Major gaps in HIV prevention in Latin America and Caribbean, UN official says

8 April 2003

Despite considerable achievements in ensuring access to care and treatment for people living with HIV/AIDS in Latin America and the Caribbean, major gaps continue to exist in carrying out effective prevention interventions due to economic and political crises in the region, a top United Nations official said today.

"The main stumbling block is that resources are often insufficiently allocated to address the needs of those most at risk of HIV infection primarily due to the stigma surrounding marginalized groups," Peter Piot, Executive Director of the Joint UN Programme on HIV/AIDS (UNAIDS), said at the opening of a conference on HIV/AIDS in Latin America and the Caribbean in Havana, Cuba.

The Second Forum on HIV/AIDS/STIs in Latin America and the Caribbean aims to address a range of AIDS-related issues, including financing HIV/AIDS care and treatment, as well as the implementation of projects funded by the UN Global Fund for AIDS, Tuberculosis and Malaria. The conference, organized by a network of National AIDS Programme Coordinators from the region, kicked off yesterday and will conclude this Saturday.

"The conference presents an opportunity for governments, non-governmental organizations and civil society from the region to renew their commitment and alliances to fight HIV/AIDS and strengthen south-south cooperation," Dr. Piot said. "In particular, we must avoid the epidemic becoming entrenched in marginalized populations, including men who have sex with men, sex workers, injecting drug users, prisoners, poor migrant workers, and ethnic minorities."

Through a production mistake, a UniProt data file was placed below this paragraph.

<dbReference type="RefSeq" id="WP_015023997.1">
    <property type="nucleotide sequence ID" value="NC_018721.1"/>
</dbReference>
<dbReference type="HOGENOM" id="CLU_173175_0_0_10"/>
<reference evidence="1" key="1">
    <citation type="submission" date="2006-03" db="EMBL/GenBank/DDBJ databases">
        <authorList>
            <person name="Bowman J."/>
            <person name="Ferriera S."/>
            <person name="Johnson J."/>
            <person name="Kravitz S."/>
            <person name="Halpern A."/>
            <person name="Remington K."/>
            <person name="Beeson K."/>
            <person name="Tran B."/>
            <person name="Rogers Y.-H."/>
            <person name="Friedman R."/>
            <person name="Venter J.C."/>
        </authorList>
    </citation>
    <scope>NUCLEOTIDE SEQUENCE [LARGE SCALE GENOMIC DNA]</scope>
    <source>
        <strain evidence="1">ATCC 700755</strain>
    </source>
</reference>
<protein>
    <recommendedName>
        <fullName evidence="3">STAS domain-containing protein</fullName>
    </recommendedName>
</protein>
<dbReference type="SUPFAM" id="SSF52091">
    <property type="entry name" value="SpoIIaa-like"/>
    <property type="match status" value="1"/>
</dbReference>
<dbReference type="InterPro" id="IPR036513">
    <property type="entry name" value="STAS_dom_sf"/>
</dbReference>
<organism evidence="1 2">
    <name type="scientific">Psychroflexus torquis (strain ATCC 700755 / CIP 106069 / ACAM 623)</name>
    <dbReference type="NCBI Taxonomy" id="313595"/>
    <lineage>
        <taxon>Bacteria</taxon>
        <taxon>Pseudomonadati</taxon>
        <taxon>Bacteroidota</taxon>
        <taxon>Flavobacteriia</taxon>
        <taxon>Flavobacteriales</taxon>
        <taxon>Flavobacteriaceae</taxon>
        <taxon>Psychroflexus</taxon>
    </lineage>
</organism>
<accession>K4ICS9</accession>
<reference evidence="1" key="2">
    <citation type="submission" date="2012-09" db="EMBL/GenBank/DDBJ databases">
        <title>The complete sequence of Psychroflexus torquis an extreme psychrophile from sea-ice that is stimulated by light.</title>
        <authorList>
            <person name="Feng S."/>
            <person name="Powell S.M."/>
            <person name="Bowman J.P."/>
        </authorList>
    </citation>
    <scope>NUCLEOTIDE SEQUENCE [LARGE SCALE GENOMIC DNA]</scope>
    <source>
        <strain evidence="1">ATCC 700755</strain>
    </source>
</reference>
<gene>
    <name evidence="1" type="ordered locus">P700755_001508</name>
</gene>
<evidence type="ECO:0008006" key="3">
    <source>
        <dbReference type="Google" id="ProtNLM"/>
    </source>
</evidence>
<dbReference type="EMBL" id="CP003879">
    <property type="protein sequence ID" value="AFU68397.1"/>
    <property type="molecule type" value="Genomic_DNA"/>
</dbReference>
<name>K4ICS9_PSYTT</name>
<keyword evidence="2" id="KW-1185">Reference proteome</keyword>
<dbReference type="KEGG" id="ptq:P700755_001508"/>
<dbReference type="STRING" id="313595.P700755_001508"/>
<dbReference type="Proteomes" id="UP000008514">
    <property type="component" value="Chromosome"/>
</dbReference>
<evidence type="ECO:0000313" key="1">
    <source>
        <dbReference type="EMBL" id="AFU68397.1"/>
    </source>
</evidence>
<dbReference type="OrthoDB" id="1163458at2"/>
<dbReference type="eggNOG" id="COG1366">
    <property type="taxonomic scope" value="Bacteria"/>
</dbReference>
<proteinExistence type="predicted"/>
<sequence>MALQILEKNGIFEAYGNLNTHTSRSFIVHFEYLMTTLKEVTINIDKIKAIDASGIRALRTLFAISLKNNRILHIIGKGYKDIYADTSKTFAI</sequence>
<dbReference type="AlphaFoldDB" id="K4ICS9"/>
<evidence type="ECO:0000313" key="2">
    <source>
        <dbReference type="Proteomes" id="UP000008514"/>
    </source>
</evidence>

With an adult HIV prevalence of 2.3 per cent, according to UNAIDS, the Caribbean is the second-worst affected region after sub-Saharan Africa, which has a 9 per cent HIV prevalence. Close to 2 million people are living with HIV/AIDS in the Caribbean and Latin America, at a time when there is a growing danger of the AIDS response in the region losing its momentum due to economic and political crises in the region.

Dr. Piot said leadership from the top is needed, but leadership is only cemented when civil society is fully engaged in driving the AIDS response. "Cases like Brazil's show that governments which open the way for civil society to actively manage the social control of AIDS move faster to large-scale, credible programmes," he said, stressing the important role of civil society in the fight against the epidemic.

 

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